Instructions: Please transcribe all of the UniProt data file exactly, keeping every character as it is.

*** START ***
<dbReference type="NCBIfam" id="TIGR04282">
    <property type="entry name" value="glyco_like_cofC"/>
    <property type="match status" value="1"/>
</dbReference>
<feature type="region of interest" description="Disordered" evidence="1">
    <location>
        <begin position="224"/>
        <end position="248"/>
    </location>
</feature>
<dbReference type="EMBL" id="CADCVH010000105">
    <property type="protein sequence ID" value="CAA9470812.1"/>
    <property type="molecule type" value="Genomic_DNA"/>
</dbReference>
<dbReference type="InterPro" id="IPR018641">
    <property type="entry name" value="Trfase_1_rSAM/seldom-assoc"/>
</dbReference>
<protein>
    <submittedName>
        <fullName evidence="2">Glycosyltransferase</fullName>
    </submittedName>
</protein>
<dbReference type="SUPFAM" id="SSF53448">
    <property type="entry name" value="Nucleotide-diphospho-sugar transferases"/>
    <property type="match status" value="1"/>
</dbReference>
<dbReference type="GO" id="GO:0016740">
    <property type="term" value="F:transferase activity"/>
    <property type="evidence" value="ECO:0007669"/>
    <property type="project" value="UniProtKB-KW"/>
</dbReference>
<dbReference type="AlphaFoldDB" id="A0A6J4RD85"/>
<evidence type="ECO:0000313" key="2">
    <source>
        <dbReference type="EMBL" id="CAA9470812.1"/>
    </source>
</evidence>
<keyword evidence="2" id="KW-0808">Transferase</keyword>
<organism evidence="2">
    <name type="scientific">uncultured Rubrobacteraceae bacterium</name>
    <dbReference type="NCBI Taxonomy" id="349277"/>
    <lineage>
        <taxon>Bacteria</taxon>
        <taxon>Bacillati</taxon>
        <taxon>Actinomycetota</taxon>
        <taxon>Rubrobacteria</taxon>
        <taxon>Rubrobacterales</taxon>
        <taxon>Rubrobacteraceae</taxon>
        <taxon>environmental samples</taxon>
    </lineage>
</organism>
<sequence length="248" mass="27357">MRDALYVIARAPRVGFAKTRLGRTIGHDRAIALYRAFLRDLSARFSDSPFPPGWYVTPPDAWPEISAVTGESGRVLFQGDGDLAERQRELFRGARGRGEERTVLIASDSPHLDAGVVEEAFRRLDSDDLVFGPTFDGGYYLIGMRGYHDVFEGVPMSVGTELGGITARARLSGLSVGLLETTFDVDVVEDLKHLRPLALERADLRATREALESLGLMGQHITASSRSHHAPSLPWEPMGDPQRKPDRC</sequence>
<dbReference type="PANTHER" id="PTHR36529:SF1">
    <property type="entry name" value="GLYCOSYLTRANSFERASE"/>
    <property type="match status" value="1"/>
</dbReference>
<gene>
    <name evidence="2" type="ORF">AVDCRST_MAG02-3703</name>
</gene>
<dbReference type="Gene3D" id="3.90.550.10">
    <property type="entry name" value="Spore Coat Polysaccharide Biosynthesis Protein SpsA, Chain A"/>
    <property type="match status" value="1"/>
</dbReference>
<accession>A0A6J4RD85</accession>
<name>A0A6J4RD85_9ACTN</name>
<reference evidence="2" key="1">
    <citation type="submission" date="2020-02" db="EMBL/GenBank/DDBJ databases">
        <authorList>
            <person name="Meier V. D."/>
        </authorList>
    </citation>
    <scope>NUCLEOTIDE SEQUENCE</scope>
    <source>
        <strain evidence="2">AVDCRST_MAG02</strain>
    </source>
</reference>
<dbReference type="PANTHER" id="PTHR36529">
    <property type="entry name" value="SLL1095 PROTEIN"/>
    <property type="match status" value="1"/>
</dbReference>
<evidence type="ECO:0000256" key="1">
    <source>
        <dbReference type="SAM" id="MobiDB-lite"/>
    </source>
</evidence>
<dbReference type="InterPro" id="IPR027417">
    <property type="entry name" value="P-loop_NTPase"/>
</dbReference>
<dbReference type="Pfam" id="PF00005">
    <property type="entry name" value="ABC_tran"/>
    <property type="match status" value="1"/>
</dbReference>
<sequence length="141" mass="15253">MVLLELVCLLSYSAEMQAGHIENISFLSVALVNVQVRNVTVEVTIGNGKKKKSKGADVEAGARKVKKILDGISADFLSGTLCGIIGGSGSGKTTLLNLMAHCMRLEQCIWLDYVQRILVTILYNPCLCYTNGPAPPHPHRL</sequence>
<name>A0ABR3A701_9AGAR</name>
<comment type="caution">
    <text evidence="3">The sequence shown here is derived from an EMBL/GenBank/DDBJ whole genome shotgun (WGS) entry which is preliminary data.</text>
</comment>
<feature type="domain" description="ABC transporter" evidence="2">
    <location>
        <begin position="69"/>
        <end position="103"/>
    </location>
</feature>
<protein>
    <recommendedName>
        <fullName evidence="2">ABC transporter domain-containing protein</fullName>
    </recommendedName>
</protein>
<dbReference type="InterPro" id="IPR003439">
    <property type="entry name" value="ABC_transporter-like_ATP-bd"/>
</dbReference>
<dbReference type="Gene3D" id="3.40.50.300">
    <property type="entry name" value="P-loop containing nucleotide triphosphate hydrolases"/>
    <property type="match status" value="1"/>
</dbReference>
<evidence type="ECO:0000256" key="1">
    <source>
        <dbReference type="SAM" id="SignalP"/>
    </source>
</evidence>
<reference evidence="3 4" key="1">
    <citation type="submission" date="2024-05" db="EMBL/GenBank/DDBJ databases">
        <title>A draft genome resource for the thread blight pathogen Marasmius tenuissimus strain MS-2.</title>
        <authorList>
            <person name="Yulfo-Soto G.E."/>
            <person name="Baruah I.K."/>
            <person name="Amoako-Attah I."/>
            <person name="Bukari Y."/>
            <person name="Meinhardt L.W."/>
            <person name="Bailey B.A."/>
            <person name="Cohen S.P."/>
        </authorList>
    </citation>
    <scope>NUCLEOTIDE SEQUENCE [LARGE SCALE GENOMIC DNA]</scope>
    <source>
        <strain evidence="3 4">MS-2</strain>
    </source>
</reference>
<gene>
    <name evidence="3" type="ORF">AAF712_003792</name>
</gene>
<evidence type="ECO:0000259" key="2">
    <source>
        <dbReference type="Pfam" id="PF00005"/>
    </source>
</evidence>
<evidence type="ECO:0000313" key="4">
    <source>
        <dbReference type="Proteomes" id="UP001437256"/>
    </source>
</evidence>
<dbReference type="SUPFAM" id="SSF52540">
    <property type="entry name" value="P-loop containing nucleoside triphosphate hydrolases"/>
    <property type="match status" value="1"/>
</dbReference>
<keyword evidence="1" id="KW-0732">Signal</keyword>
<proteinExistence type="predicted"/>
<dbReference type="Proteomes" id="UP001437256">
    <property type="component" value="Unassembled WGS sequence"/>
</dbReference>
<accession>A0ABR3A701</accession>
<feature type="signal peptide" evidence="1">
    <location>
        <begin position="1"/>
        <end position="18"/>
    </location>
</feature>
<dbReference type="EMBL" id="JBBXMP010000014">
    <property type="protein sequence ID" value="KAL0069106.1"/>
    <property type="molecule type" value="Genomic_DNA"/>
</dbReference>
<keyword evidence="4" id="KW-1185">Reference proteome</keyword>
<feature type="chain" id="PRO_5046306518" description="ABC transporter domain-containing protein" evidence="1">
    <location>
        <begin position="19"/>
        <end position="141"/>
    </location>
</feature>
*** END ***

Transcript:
<dbReference type="NCBIfam" id="TIGR04282">
    <property type="entry name" value="glyco_like_cofC"/>
    <property type="match status" value="1"/>
</dbReference>
<feature type="region of interest" description="Disordered" evidence="1">
    <location>
        <begin position="224"/>
        <end position="248"/>
    </location>
</feature>
<dbReference type="EMBL" id="CADCVH010000105">
    <property type="protein sequence ID" value="CAA9470812.1"/>
    <property type="molecule type" value="Genomic_DNA"/>
</dbReference>
<dbReference type="InterPro" id="IPR018641">
    <property type="entry name" value="Trfase_1_rSAM/seldom-assoc"/>
</dbReference>
<protein>
    <submittedName>
        <fullName evidence="2">Glycosyltransferase</fullName>
    </submittedName>
</protein>
<dbReference type="SUPFAM" id="SSF53448">
    <property type="entry name" value="Nucleotide-diphospho-sugar transferases"/>
    <property type="match status" value="1"/>
</dbReference>
<dbReference type="GO" id="GO:0016740">
    <property type="term" value="F:transferase activity"/>
    <property type="evidence" value="ECO:0007669"/>
    <property type="project" value="UniProtKB-KW"/>
</dbReference>
<dbReference type="AlphaFoldDB" id="A0A6J4RD85"/>
<evidence type="ECO:0000313" key="2">
    <source>
        <dbReference type="EMBL" id="CAA9470812.1"/>
    </source>
</evidence>
<keyword evidence="2" id="KW-0808">Transferase</keyword>
<organism evidence="2">
    <name type="scientific">uncultured Rubrobacteraceae bacterium</name>
    <dbReference type="NCBI Taxonomy" id="349277"/>
    <lineage>
        <taxon>Bacteria</taxon>
        <taxon>Bacillati</taxon>
        <taxon>Actinomycetota</taxon>
        <taxon>Rubrobacteria</taxon>
        <taxon>Rubrobacterales</taxon>
        <taxon>Rubrobacteraceae</taxon>
        <taxon>environmental samples</taxon>
    </lineage>
</organism>
<sequence length="248" mass="27357">MRDALYVIARAPRVGFAKTRLGRTIGHDRAIALYRAFLRDLSARFSDSPFPPGWYVTPPDAWPEISAVTGESGRVLFQGDGDLAERQRELFRGARGRGEERTVLIASDSPHLDAGVVEEAFRRLDSDDLVFGPTFDGGYYLIGMRGYHDVFEGVPMSVGTELGGITARARLSGLSVGLLETTFDVDVVEDLKHLRPLALERADLRATREALESLGLMGQHITASSRSHHAPSLPWEPMGDPQRKPDRC</sequence>
<dbReference type="PANTHER" id="PTHR36529:SF1">
    <property type="entry name" value="GLYCOSYLTRANSFERASE"/>
    <property type="match status" value="1"/>
</dbReference>
<gene>
    <name evidence="2" type="ORF">AVDCRST_MAG02-3703</name>
</gene>
<dbReference type="Gene3D" id="3.90.550.10">
    <property type="entry name" value="Spore Coat Polysaccharide Biosynthesis Protein SpsA, Chain A"/>
    <property type="match status" value="1"/>
</dbReference>
<accession>A0A6J4RD85</accession>
<name>A0A6J4RD85_9ACTN</name>
<reference evidence="2" key="1">
    <citation type="submission" date="2020-02" db="EMBL/GenBank/DDBJ databases">
        <authorList>
            <person name="Meier V. D."/>
        </authorList>
    </citation>
    <scope>NUCLEOTIDE SEQUENCE</scope>
    <source>
        <strain evidence="2">AVDCRST_MAG02</strain>
    </source>
</reference>
<dbReference type="PANTHER" id="PTHR36529">
    <property type="entry name" value="SLL1095 PROTEIN"/>
    <property type="match status" value="1"/>
</dbReference>
<evidence type="ECO:0000256" key="1">
    <source>
        <dbReference type="SAM" id="MobiDB-lite"/>
    </source>
</evidence>
<dbReference type="InterPro" id="IPR027417">
    <property type="entry name" value="P-loop_NTPase"/>
</dbReference>
<dbReference type="Pfam" id="PF00005">
    <property type="entry name" value="ABC_tran"/>
    <property type="match status" value="1"/>
</dbReference>
<sequence length="141" mass="15253">MVLLELVCLLSYSAEMQAGHIENISFLSVALVNVQVRNVTVEVTIGNGKKKKSKGADVEAGARKVKKILDGISADFLSGTLCGIIGGSGSGKTTLLNLMAHCMRLEQCIWLDYVQRILVTILYNPCLCYTNGPAPPHPHRL</sequence>
<name>A0ABR3A701_9AGAR</name>
<comment type="caution">
    <text evidence="3">The sequence shown here is derived from an EMBL/GenBank/DDBJ whole genome shotgun (WGS) entry which is preliminary data.</text>
</comment>
<feature type="domain" description="ABC transporter" evidence="2">
    <location>
        <begin position="69"/>
        <end position="103"/>
    </location>
</feature>
<protein>
    <recommendedName>
        <fullName evidence="2">ABC transporter domain-containing protein</fullName>
    </recommendedName>
</protein>
<dbReference type="InterPro" id="IPR003439">
    <property type="entry name" value="ABC_transporter-like_ATP-bd"/>
</dbReference>
<dbReference type="Gene3D" id="3.40.50.300">
    <property type="entry name" value="P-loop containing nucleotide triphosphate hydrolases"/>
    <property type="match status" value="1"/>
</dbReference>
<evidence type="ECO:0000256" key="1">
    <source>
        <dbReference type="SAM" id="SignalP"/>
    </source>
</evidence>
<reference evidence="3 4" key="1">
    <citation type="submission" date="2024-05" db="EMBL/GenBank/DDBJ databases">
        <title>A draft genome resource for the thread blight pathogen Marasmius tenuissimus strain MS-2.</title>
        <authorList>
            <person name="Yulfo-Soto G.E."/>
            <person name="Baruah I.K."/>
            <person name="Amoako-Attah I."/>
            <person name="Bukari Y."/>
            <person name="Meinhardt L.W."/>
            <person name="Bailey B.A."/>
            <person name="Cohen S.P."/>
        </authorList>
    </citation>
    <scope>NUCLEOTIDE SEQUENCE [LARGE SCALE GENOMIC DNA]</scope>
    <source>
        <strain evidence="3 4">MS-2</strain>
    </source>
</reference>
<gene>
    <name evidence="3" type="ORF">AAF712_003792</name>
</gene>
<evidence type="ECO:0000259" key="2">
    <source>
        <dbReference type="Pfam" id="PF00005"/>
    </source>
</evidence>
<evidence type="ECO:0000313" key="4">
    <source>
        <dbReference type="Proteomes" id="UP001437256"/>
    </source>
</evidence>
<dbReference type="SUPFAM" id="SSF52540">
    <property type="entry name" value="P-loop containing nucleoside triphosphate hydrolases"/>
    <property type="match status" value="1"/>
</dbReference>
<keyword evidence="1" id="KW-0732">Signal</keyword>
<proteinExistence type="predicted"/>
<dbReference type="Proteomes" id="UP001437256">
    <property type="component" value="Unassembled WGS sequence"/>
</dbReference>
<accession>A0ABR3A701</accession>
<feature type="signal peptide" evidence="1">
    <location>
        <begin position="1"/>
        <end position="18"/>
    </location>
</feature>
<dbReference type="EMBL" id="JBBXMP010000014">
    <property type="protein sequence ID" value="KAL0069106.1"/>
    <property type="molecule type" value="Genomic_DNA"/>
</dbReference>
<keyword evidence="4" id="KW-1185">Reference proteome</keyword>
<feature type="chain" id="PRO_5046306518" description="ABC transporter domain-containing protein" evidence="1">
    <location>
        <begin position="19"/>
        <end position="141"/>
    </location>
</feature>